Kedoshim is a sidra dense with instructions about how to bring holiness into our lives –to bring ourselves closer to the Divine. These mitzvot are also, dare I say, designed to create an envelope of trust, for what could be closer to holiness than trust?
I will look at three of these precepts that I believe have particular application to those of us who have chosen this pathway of becoming rabbis.
Verse 14: Do not place a stumbling block before the blind – mentioned 12 times in Tanach – Midrash teaches this is not about an actual material block, but improper advice given to someone.
Verse 26: You shall not indulge in sorcery and you shall not believe in lucky times, ie, don’t buy lottery tickets.
Verse 36: We must be accurate with our weights and measures – you shall not gossip and stand by whilst your fellow’s blood is shed.
How would a mitzvah commanding us to be accurate about our weights and measures apply to us? And is there a direct route from cheating to shedding of blood? Again, while we would encourage our Jewish shopkeepers, if not our investment managers to abide by this mitzvah, I suggest this mitzvah is very much of concern to each of us. How carefully we must weigh the words that leave our lips, lest, Sefai tai teiftach, the banks of our mouths be tempted to overflow and flood, causing great damage. We must learn to keep shtum. We must indeed measure our speech, and not be found wanting in discretion. And we will make mistakes. I apologize in advance if I have hurt you with an offhand or unthinking remark.
Not believing in sorcery is one thing, (I don’t believe there is a pagan in our midst), but the phrase “you shall not believe in lucky times” caught my eye on this reading. Pharrell sang – “Be happy” and perhaps his is an updated version of this mitzvah. What are those “lucky” times but times that are not now – a caution from God to live in this moment, be happy in each treasured moment. Perhaps also a caution to not set too much store in the afterlife, when, supposedly, all will be perfection. Accept the muddle of this moment. In following the mitzvot, we are in the flow of the river, the process of choosing each day to become our best selves.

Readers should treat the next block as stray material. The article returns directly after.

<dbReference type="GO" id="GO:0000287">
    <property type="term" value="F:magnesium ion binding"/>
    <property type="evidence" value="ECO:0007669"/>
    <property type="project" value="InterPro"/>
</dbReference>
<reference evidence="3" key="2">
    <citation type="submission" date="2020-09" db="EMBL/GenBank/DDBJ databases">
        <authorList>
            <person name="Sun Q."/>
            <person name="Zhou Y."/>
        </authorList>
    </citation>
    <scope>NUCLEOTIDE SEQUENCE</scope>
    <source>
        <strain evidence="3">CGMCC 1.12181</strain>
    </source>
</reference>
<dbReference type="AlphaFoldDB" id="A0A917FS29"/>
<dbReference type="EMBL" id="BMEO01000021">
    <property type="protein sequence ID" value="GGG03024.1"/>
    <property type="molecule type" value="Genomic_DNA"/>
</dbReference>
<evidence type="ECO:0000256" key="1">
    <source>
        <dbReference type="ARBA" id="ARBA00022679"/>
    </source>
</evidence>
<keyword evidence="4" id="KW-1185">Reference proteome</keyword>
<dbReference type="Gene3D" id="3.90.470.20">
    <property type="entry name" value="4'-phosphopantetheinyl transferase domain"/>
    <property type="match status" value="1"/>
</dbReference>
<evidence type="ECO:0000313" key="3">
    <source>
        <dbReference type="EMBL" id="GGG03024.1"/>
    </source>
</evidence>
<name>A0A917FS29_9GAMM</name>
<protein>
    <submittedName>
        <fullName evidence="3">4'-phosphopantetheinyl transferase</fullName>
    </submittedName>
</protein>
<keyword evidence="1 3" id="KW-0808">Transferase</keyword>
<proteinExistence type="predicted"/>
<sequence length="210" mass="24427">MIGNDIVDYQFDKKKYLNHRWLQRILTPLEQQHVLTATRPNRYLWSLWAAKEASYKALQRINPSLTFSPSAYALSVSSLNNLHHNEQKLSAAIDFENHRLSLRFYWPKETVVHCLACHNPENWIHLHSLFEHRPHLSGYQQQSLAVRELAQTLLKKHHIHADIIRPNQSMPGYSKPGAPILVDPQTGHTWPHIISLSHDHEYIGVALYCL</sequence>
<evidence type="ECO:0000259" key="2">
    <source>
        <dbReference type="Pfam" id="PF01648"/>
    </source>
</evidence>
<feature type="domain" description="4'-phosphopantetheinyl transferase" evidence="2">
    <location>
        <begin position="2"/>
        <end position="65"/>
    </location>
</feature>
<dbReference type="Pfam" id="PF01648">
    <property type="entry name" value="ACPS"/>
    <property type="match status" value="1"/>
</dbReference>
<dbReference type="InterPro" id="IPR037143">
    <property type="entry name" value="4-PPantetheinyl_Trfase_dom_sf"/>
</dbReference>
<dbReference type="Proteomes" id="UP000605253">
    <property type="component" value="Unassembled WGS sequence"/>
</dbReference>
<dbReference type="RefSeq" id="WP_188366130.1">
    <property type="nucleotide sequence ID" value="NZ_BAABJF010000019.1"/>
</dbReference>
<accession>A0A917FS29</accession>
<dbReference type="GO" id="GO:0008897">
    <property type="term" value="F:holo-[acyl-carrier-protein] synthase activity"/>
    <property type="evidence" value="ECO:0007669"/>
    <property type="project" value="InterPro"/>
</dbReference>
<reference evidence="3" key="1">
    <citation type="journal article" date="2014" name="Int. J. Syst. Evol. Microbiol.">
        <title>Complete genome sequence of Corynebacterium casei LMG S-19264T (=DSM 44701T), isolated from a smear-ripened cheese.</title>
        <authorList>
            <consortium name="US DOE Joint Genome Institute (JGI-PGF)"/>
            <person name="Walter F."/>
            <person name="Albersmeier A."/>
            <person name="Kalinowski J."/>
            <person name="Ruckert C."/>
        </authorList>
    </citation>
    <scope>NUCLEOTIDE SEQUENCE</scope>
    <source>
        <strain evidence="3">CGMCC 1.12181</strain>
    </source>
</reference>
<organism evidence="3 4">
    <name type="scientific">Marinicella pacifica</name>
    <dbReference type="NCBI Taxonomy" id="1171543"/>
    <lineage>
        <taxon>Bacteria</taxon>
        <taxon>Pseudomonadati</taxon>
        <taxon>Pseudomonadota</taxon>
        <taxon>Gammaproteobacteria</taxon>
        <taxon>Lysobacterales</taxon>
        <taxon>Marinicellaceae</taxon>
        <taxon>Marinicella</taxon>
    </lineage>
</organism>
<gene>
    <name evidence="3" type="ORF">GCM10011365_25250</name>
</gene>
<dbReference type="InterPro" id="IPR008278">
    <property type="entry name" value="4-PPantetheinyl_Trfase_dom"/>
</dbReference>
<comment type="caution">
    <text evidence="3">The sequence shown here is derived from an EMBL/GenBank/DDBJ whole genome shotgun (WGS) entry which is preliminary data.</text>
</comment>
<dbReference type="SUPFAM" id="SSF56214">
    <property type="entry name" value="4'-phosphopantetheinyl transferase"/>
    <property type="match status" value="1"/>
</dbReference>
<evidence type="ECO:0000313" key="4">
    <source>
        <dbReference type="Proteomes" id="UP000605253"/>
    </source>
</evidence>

And those stumbling blocks, those paving blocks of good intentions are everywhere. And can literally trip us up. We will be called upon to listen to the tsuris of people’s lives, we will be consulted and we will be listened to – what a recipe for chametz of the soul. Perhaps these are also precepts for God – imagine being God and holding all of the perfection that we ascribe to God? And yet, as we read through Tanach we know God too, has moments of jealousy and rage, impatience and frustration. Perhaps these mitzvot came from God’s own Self-learning. And while pride, hubris, can become our downfall, so too can a lack of confidence. People will turn to us. We will be trusted, and we must find internal strength even as we may be unsure of that strength.
Hence, the essential need for prayer, self-reflection, and yes, even Yoga. We each must make time every day to speak with God, to listen very carefully and to ensure our own egos are not leading us by the nose. And we must learn to be utterly and always discrete. No gossiping about what has been shared with us, for truly our words can murder and shed blood. That blood may be a rising of dom, of blood to the surface of the person’s face – but humiliation has a very long memory. What an importantsidra for us. One to be needle-pointed and posted to our walls – Luther posted his 95 theses. Our theses are found in Kedoshim.